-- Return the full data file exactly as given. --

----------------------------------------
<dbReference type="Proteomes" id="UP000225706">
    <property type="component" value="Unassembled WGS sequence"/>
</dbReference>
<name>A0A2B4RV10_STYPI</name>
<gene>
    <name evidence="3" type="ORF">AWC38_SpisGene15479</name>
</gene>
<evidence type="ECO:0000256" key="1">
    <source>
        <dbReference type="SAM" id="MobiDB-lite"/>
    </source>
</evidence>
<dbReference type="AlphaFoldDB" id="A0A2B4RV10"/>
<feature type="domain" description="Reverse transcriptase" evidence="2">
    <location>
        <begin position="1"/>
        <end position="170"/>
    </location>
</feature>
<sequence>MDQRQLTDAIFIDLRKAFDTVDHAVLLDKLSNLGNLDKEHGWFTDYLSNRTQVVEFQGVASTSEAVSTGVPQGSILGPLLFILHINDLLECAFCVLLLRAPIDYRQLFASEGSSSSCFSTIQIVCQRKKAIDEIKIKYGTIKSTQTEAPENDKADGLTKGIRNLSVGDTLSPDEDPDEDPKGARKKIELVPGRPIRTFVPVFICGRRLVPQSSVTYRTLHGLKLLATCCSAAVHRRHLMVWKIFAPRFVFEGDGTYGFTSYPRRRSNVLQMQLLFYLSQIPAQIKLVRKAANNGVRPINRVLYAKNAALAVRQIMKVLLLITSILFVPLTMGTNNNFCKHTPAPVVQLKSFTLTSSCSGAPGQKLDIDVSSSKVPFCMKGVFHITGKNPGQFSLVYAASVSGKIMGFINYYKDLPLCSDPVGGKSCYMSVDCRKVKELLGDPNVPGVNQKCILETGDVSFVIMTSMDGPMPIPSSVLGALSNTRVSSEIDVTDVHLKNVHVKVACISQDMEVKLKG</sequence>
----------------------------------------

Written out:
<dbReference type="Proteomes" id="UP000225706">
    <property type="component" value="Unassembled WGS sequence"/>
</dbReference>
<name>A0A2B4RV10_STYPI</name>
<gene>
    <name evidence="3" type="ORF">AWC38_SpisGene15479</name>
</gene>
<evidence type="ECO:0000256" key="1">
    <source>
        <dbReference type="SAM" id="MobiDB-lite"/>
    </source>
</evidence>
<dbReference type="AlphaFoldDB" id="A0A2B4RV10"/>
<feature type="domain" description="Reverse transcriptase" evidence="2">
    <location>
        <begin position="1"/>
        <end position="170"/>
    </location>
</feature>
<sequence>MDQRQLTDAIFIDLRKAFDTVDHAVLLDKLSNLGNLDKEHGWFTDYLSNRTQVVEFQGVASTSEAVSTGVPQGSILGPLLFILHINDLLECAFCVLLLRAPIDYRQLFASEGSSSSCFSTIQIVCQRKKAIDEIKIKYGTIKSTQTEAPENDKADGLTKGIRNLSVGDTLSPDEDPDEDPKGARKKIELVPGRPIRTFVPVFICGRRLVPQSSVTYRTLHGLKLLATCCSAAVHRRHLMVWKIFAPRFVFEGDGTYGFTSYPRRRSNVLQMQLLFYLSQIPAQIKLVRKAANNGVRPINRVLYAKNAALAVRQIMKVLLLITSILFVPLTMGTNNNFCKHTPAPVVQLKSFTLTSSCSGAPGQKLDIDVSSSKVPFCMKGVFHITGKNPGQFSLVYAASVSGKIMGFINYYKDLPLCSDPVGGKSCYMSVDCRKVKELLGDPNVPGVNQKCILETGDVSFVIMTSMDGPMPIPSSVLGALSNTRVSSEIDVTDVHLKNVHVKVACISQDMEVKLKG</sequence>